FTS: Maybe an obtuse question, here, but bear with me for a second, if you would.  You seem like a guy who likes the outdoors. Forestry major, etc.  Does this make you see and design light in a certain way?

Don: I’m fascinated by light in all its forms, particularly the light we encounter in nature: sunlight, moonlight, starlight, etc.  I’m constantly observing the infinite ways that light reveals our world and more importantly how the quality of light affects mood and perception.  All of these observations stay with me, and there’s no doubt that they feed and enrich my work in the theatre.

FTS: How has technology changed the lighting industry in the last 5… 10… 25 years?
Don: The industry and the world have changed dramatically in the last 20-25 years. When I first started out as a lighting designer, most technical drawings were created by hand, copied on a blueprint machine and delivered by the US Post Office. Cellular telephone, the Internet, and FedEx didn’t exist.  Lighting control (at least in the small off-off Broadway spaces where I was working) was manually controlled. In today’s theatres, lighting fixtures and dimmers are all linked together via a sophisticated digital network and controlled via very powerful computer control systems.

Today’s theatrical electricians require substantial IT skills to maintain and install lighting systems.
Hand-drafting has become a thing of the past- all lighting drawings and paperwork are created and transmitted digitally.  And the tools of the trade are substantially brighter, more versatile and energy efficient. New technology seems to be emerging every day.  It’s an exciting time to be working as a lighting designer.

FTS: Do you have a favorite project that you’ve worked on?  A favorite place to light?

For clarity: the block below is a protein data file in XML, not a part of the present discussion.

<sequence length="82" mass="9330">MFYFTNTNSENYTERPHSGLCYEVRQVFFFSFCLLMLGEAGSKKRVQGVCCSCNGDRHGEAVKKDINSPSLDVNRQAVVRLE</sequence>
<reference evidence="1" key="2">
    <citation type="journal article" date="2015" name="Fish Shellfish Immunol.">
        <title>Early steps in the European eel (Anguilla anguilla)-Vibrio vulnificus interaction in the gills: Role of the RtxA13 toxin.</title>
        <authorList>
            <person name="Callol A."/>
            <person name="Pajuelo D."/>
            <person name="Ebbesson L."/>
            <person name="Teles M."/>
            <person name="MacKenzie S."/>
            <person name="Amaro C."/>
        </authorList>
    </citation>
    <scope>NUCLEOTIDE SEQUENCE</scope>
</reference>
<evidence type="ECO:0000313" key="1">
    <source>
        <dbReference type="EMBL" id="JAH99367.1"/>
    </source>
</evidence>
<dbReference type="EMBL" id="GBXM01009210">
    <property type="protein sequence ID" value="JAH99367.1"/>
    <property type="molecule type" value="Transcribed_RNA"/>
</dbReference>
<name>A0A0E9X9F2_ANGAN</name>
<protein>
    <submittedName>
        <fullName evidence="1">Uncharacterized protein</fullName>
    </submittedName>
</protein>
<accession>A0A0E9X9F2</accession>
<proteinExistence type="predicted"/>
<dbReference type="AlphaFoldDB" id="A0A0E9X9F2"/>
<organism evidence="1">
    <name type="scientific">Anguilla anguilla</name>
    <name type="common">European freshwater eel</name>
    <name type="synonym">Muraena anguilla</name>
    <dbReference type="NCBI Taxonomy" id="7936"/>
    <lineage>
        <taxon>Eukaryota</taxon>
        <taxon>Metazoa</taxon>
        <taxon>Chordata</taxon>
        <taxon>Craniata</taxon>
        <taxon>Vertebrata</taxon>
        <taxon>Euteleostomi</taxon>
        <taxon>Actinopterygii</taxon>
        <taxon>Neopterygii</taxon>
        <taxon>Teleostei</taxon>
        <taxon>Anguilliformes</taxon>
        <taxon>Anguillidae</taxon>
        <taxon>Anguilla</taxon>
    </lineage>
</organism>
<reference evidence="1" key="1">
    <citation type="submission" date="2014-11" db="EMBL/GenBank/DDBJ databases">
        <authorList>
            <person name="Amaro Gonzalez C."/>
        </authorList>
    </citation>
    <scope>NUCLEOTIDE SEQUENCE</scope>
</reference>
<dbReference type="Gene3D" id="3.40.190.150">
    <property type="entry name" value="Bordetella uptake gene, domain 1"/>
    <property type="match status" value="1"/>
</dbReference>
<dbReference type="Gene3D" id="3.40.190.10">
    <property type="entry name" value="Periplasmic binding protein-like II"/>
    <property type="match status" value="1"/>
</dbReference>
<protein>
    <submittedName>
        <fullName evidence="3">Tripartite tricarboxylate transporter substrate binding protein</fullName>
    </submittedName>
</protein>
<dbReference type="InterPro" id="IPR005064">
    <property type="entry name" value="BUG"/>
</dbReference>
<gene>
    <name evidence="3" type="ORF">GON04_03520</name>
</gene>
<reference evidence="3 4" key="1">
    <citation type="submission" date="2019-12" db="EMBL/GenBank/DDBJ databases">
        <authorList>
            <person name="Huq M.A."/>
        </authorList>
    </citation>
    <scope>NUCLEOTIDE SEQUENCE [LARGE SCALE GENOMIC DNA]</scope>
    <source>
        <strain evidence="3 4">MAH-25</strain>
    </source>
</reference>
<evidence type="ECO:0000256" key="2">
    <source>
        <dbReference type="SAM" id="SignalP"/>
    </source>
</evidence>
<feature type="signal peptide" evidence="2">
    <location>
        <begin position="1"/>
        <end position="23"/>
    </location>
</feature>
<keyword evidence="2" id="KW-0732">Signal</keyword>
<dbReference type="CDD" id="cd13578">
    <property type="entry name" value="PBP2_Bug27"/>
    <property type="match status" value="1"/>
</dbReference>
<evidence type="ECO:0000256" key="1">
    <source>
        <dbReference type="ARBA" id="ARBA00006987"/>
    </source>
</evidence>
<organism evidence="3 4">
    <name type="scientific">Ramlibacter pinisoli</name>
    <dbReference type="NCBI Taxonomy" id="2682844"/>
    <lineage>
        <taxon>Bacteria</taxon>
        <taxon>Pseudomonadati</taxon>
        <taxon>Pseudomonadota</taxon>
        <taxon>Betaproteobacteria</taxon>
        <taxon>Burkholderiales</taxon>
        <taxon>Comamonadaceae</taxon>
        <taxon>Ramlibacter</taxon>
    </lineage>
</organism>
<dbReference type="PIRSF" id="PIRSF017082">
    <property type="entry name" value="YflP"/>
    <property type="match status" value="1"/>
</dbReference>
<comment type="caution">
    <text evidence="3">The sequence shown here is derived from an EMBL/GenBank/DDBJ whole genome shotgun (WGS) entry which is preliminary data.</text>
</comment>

Don: There have been many great projects I’ve had the opportunity to be a part of.  I would say my three favorites would be ‘The Lion King’ (directed by Julie Taymor, a collaborator and friend for almost 20 years), ‘Movin’ Out’ (the Twyla Tharp- Billy Joel collaboration about living and growing up in the Vietnam War era), and the 2008 Broadway Revival of Rogers and Hammerstein’s ‘South Pacific’ .  ‘South Pacific’ was produced in the Vivien Beaumont Theatre by the Lincoln Center Theatre Company. This is by far my favorite place to work.

FTS: What are you working on right now?
Don: ‘A Midsummer Night’s Dream’, directed by Julie Taymor for Theatre For A New Audience (in their new Brooklyn home), and ‘Two Boys’ at The Metropolitan Opera. I just finished work on the Broadway musical ‘Big Fish’, and will be lighting two new musicals on Broadway later this season: ‘The Bridges of Madison County’ and ‘Bullets Over Broadway’

FTS: With your work on the very popular NBC show, ‘Smash,’ what are the big difference between stage and screen lighting? 
Don: In television you’re lighting for the camera and not the human eye.   Color saturation, angle, intensity of light, and the overall level of contrast have to be considered differently when working in television.  As the Theatrical Lighting Designer for ‘Smash’, I was given the freedom to light the musical numbers exactly as I would approach them on a Broadway stage. The director of photography would initially film each number with a wide shot and the lighting would be unaltered. After this ‘master shot’ was complete, the camera would move in closer (and sometimes onstage), and I would adjust the lighting to accommodate.

FTS: What about the differences in lighting actors versus architectural lighting, which you also do – illuminating buildings or spaces instead of people? 

Don: Architects typically ask me to participate on projects where the light is intended to tell a story or create a particular visual context.  I think about revealing space in architectural lighting the same way I consider it in theatre.  Obviously the tools of the trade are different, and the design process is not quite the same.  When designing for the theatre, I must always be cognizant of the director’s vision for the play or musical.  In architecture it’s equally important that I understand the intentions of the architect and the needs and expectations of the owner.

FTS: What’s the one thing you’d like to do, if you were back at UMaine right now?
Don: Take a walk along the Stillwater River 

FTS: What are you filling your steins with these days?

Don: I would prefer to fill my stein with a good Belgian beer, like Stella Artois. But if the stein isn’t available, I would opt for an Argentinian Malbec.

I’ll tell you what: there’s always a stein here for Mr. Holder to fill it with whatever he’d like.  Many, many thanks for your time and contribution to the UMaine alumni community!  Cheers!